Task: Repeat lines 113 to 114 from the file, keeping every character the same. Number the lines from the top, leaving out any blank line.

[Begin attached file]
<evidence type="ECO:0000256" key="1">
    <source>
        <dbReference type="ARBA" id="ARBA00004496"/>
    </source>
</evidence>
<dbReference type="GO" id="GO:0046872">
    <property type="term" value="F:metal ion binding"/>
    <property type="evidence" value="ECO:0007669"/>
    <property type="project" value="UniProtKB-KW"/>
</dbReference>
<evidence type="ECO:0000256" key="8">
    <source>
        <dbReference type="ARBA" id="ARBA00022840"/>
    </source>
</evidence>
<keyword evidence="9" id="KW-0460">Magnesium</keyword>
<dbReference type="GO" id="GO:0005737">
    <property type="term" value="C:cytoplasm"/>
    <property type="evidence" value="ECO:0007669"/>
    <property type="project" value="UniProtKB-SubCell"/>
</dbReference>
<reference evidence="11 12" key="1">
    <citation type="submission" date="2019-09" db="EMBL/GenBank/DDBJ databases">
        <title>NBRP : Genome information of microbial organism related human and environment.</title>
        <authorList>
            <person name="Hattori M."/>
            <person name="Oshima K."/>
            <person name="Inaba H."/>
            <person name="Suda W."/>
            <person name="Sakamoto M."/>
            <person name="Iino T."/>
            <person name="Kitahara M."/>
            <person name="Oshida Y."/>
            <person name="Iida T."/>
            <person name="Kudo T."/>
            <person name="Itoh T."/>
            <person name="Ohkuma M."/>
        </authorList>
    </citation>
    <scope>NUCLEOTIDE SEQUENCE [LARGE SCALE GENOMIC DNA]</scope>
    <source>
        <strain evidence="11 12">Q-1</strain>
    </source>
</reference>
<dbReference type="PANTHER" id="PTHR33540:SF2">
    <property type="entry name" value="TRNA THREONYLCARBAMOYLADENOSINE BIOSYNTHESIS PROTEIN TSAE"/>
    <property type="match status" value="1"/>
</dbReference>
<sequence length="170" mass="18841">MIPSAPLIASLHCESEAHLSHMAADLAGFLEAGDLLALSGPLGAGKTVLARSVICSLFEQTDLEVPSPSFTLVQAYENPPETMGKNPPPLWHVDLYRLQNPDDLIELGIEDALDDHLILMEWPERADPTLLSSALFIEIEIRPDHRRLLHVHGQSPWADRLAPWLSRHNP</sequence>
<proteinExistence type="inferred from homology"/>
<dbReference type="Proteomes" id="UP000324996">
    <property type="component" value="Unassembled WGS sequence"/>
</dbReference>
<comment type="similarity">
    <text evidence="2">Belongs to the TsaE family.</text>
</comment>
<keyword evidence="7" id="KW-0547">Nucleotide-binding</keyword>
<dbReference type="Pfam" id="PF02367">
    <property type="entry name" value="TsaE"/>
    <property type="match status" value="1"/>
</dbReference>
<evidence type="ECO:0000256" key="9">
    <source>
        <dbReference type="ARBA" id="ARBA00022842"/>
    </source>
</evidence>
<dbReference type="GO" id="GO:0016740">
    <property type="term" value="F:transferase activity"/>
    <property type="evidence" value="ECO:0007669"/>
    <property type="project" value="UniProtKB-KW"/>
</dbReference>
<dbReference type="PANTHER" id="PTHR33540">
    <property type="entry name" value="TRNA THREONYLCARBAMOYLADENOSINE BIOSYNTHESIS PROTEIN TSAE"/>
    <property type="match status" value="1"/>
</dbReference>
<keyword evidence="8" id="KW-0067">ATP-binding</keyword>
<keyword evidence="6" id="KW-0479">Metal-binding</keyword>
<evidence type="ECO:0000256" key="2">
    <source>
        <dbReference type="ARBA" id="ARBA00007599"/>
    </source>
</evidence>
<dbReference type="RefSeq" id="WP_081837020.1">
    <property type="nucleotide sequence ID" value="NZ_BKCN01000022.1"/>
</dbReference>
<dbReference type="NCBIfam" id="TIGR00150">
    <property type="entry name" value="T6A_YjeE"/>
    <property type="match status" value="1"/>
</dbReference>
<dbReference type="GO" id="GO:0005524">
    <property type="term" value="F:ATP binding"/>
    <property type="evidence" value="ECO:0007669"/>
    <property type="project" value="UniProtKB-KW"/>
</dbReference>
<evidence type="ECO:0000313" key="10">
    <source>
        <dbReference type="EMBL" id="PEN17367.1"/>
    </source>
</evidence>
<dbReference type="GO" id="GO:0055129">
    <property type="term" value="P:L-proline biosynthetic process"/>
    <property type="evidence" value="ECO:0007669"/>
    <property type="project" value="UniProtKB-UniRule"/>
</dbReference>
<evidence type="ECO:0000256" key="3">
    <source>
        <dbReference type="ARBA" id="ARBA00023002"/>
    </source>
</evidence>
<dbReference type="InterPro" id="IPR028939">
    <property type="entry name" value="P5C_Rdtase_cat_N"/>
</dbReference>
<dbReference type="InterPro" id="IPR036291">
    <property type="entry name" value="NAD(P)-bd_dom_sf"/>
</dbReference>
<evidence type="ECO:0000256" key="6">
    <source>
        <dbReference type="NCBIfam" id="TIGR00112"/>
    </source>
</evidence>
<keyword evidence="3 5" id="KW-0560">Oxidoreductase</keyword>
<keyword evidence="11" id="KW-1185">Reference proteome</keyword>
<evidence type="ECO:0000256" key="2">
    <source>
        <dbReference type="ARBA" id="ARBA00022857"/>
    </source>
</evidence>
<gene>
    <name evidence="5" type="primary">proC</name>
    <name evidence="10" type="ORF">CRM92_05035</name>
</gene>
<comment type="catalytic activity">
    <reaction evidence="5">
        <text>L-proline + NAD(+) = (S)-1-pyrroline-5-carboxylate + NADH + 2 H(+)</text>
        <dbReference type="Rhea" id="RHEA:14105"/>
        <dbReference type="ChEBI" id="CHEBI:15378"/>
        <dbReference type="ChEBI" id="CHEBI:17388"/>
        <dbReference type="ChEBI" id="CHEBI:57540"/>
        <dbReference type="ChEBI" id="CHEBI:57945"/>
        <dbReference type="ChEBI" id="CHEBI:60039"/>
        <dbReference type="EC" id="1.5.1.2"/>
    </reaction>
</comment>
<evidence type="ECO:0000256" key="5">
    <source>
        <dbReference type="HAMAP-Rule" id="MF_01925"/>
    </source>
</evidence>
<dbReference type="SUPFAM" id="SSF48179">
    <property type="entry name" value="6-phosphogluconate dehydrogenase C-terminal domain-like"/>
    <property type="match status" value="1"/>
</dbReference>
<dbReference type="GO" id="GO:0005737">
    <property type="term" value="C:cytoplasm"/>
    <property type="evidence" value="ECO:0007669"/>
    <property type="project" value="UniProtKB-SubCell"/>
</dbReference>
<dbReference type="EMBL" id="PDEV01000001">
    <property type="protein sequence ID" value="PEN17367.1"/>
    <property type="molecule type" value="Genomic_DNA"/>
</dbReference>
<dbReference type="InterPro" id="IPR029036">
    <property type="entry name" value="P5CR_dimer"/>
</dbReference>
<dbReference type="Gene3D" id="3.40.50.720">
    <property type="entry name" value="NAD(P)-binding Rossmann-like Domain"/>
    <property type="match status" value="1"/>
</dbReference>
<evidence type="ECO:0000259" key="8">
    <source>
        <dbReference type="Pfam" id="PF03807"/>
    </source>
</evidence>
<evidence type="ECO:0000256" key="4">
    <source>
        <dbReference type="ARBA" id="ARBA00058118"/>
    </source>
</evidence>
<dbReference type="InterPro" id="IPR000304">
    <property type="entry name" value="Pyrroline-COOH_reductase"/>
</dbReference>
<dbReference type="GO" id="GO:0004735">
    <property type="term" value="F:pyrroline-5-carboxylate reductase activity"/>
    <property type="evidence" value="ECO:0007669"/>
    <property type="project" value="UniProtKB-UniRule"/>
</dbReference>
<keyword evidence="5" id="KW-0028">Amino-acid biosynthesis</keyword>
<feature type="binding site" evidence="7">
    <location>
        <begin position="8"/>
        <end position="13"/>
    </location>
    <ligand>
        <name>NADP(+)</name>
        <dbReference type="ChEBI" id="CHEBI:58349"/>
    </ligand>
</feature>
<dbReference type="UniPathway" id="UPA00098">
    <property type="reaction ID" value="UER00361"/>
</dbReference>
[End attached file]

<dbReference type="InterPro" id="IPR036291">
    <property type="entry name" value="NAD(P)-bd_dom_sf"/>